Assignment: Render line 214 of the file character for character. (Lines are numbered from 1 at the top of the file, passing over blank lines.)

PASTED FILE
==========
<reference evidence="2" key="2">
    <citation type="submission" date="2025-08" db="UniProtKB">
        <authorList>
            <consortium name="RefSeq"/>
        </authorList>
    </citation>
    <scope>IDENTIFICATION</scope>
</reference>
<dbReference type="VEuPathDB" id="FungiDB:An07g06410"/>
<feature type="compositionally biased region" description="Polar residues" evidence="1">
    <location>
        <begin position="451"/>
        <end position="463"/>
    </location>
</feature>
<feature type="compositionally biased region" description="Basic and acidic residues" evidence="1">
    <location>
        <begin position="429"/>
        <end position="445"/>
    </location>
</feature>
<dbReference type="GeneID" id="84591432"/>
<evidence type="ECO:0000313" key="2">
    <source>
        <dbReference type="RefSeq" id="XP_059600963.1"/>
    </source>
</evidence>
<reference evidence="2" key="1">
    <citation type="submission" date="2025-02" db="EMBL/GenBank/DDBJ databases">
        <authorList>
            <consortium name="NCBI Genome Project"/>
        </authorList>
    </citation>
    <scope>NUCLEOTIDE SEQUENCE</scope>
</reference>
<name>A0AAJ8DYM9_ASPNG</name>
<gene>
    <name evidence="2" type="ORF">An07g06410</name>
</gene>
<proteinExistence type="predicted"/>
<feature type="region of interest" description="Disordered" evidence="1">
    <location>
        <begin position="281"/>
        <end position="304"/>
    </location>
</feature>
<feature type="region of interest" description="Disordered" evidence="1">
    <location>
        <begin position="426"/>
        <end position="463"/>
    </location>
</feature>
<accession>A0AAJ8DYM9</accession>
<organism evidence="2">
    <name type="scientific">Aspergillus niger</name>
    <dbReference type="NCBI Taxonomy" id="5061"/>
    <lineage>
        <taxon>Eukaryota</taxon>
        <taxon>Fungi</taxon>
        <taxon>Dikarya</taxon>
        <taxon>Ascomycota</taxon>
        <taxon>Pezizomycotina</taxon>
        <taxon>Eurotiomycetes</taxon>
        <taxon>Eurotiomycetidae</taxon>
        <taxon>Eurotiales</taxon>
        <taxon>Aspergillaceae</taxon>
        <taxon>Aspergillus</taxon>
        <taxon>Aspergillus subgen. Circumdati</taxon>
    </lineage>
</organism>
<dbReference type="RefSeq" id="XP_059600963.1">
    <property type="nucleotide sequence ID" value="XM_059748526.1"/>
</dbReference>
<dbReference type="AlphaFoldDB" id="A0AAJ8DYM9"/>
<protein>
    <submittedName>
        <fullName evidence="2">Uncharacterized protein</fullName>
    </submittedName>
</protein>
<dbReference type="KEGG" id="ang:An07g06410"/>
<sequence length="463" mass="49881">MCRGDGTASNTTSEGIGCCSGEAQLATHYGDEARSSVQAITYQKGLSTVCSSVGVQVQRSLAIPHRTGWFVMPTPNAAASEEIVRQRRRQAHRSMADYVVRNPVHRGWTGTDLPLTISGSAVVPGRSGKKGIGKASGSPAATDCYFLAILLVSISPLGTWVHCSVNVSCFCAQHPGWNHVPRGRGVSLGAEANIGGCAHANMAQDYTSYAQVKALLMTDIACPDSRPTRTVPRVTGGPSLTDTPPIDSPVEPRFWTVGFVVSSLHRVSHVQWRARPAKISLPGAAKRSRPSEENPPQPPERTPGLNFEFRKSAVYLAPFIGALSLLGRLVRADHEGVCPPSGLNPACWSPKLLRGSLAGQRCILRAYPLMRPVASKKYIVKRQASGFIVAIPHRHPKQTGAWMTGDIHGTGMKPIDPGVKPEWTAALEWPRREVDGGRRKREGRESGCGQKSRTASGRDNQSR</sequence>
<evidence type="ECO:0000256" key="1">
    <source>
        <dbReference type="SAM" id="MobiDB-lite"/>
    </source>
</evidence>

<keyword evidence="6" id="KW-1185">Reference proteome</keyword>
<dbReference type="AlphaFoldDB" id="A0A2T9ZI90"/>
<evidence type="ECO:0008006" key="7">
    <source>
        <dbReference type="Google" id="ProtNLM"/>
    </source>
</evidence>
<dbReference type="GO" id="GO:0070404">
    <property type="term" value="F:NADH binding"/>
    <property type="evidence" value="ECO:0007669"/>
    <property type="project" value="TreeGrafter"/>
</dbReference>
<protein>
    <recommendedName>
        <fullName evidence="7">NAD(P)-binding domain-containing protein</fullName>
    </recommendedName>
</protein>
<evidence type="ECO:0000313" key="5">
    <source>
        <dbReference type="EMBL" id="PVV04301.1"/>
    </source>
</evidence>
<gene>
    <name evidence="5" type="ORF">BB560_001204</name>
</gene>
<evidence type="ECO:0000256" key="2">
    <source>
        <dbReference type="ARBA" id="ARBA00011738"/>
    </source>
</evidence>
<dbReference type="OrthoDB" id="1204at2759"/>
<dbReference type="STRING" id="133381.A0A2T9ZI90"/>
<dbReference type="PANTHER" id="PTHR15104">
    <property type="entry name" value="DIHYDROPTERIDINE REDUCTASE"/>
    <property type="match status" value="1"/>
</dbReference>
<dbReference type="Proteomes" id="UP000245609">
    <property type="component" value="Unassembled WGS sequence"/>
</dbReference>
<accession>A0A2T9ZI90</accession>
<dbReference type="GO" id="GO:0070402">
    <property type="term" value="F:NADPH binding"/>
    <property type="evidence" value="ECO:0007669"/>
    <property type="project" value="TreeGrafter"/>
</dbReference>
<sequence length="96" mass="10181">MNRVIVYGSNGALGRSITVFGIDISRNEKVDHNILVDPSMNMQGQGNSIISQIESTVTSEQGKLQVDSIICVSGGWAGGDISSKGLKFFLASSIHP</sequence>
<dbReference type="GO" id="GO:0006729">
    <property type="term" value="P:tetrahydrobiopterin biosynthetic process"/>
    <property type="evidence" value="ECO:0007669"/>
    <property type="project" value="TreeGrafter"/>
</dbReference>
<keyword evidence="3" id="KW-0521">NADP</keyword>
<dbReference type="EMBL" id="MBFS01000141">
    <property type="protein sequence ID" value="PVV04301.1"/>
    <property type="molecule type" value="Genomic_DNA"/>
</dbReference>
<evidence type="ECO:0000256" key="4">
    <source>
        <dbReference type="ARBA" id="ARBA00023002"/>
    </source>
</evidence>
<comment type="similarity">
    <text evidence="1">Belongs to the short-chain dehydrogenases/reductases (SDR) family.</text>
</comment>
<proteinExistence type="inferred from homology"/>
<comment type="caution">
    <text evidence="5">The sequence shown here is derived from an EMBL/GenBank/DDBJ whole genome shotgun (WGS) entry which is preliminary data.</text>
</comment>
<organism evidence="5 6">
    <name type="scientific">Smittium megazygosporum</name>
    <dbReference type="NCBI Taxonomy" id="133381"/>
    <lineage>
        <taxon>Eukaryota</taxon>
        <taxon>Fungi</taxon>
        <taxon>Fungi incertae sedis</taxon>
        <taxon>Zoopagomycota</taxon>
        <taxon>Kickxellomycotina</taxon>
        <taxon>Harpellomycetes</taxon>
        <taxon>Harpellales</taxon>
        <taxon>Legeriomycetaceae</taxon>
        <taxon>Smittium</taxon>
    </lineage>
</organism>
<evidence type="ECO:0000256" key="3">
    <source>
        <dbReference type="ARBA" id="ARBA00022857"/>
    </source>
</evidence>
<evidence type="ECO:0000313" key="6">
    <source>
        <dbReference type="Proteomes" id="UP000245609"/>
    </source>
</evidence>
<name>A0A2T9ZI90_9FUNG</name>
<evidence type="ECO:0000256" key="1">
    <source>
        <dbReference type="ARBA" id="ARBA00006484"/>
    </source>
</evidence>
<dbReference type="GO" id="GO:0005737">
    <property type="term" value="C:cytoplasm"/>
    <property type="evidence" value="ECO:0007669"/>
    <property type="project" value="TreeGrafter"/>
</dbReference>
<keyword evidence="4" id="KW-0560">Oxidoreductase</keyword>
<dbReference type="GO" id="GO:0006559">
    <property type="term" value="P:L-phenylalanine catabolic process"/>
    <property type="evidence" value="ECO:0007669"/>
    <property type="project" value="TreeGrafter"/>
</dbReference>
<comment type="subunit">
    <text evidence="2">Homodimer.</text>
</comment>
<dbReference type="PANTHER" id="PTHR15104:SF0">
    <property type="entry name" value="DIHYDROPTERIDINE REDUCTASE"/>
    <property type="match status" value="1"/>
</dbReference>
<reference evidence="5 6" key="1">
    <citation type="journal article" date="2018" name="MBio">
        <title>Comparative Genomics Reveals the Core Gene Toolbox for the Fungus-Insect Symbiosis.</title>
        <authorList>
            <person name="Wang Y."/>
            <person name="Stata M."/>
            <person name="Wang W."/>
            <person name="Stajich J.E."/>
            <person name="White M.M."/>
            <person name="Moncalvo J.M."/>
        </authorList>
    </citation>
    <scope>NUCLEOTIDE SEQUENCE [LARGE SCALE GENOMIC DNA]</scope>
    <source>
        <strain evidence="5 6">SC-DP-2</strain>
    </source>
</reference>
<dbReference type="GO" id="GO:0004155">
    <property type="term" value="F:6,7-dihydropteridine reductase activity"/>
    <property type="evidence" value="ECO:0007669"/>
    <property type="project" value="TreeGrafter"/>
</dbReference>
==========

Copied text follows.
        </authorList>